The Kosa

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The free-born Kosa still doth hold
  The fields his fathers held of old;
  With club and spear, in jocund ranks,
  Still hunts the elk by Chumi's banks:
  By Keisi's meads his herds are lowing;
  On Debè's slopes his gardens glowing,
  Where laughing maids at sunset roam,
  To bear the juicy melons home:
  And striplings from Kalumna's wood
  Bring wild grapes and the pigeon's brood,
  With fragrant hoard of honey-bee
  Rifled from the hollow tree:
  And herdsmen shout from rock to rock;
  And through the glen the hamlets smoke;
  And children gambol round the kraal,
  To greet their sires at evening-fall:
  And matrons sweep the cabin floor,
  And spread the mat beside the door,
  And with dry fagots wake the flame
  To dress the wearied huntsmen's game.

  Bright gleams the fire: its ruddy blaze
  On many a dusky visage plays.
  On forkèd twigs the game is drest;
  The neighbours share the simple feast:
  The honey-mead, the millet-ale,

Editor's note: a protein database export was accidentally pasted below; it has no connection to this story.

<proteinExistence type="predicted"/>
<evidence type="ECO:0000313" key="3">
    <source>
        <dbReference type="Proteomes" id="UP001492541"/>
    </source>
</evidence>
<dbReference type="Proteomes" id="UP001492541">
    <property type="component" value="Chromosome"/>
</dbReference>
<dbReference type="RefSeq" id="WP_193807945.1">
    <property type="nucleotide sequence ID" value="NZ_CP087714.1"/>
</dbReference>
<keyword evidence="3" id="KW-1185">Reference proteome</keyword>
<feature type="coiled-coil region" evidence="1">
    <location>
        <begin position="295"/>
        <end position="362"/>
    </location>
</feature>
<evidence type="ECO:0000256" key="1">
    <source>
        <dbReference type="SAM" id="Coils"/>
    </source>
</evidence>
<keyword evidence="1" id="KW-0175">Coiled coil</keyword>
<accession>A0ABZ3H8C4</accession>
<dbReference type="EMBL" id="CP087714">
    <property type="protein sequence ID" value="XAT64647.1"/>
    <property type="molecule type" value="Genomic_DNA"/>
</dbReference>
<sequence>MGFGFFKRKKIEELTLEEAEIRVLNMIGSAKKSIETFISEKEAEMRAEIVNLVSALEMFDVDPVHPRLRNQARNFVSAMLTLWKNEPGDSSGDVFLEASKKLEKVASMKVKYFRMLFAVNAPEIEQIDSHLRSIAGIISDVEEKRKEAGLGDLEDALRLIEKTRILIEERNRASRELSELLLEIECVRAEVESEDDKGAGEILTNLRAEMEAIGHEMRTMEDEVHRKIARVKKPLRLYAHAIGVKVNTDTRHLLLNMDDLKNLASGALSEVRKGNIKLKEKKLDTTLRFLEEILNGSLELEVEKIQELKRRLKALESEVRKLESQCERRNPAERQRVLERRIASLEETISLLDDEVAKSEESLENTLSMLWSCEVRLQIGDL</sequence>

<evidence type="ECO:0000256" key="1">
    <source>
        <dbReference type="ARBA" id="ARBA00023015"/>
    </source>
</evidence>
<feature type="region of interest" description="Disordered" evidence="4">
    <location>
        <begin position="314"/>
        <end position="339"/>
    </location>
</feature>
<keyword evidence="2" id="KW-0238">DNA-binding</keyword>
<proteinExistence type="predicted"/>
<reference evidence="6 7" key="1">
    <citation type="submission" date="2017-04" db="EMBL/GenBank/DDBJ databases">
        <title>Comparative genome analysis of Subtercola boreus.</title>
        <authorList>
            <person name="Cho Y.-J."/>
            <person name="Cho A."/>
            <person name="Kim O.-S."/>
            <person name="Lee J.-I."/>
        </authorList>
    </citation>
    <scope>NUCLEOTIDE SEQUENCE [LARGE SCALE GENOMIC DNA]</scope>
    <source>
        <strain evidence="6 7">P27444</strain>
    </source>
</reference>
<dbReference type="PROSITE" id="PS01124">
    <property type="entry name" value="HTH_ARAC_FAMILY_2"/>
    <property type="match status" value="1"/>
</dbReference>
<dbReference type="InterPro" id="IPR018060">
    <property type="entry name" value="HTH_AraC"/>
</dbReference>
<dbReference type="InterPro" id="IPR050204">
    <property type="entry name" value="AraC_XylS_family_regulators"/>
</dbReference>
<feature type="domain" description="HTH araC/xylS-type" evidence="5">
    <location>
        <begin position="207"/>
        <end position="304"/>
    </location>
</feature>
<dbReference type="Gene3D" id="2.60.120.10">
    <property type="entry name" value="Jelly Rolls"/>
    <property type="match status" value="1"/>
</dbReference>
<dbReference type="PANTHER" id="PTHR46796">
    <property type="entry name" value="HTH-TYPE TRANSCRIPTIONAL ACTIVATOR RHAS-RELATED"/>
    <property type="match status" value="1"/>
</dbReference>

Flow round - and flow the jest and tale;
  Wild legends of the ancient day,
  Of hunting feat, of warlike fray;
  And now come smiles, and now come sighs,
  As mirth and grief alternate rise.
  Or should a sterner strain awake,
  Like sudden flame in summer-brake,
  Bursts fiercely forth in battle song
  The tale of Amakósa's wrong;
  Throbs every warrior bosom high,
  With lightning flashes every eye,
  And, in wild cadence, rings the sound
  Of barbèd javelins clashing round.

  But lo, like a broad shield on high,
  The moon gleams in the midnight sky.
  'Tis time to part: the watch-dog's bay
  Beside the folds has died away.
  'Tis time to rest: the mat is spread,
  The hardy hunter's simple bed:
  His wife her dreaming infant hushes
  On the low cabin's couch of rushes;
  Softly he draws its door of hide,
  And, stretched by his Gulúwi's side,
  Sleeps soundly till the peep of dawn
  Wakes on the hills the dappled fawn;
  Then forth again he gaily bounds,
  With club and spear and questing hounds.

© Thomas Pringle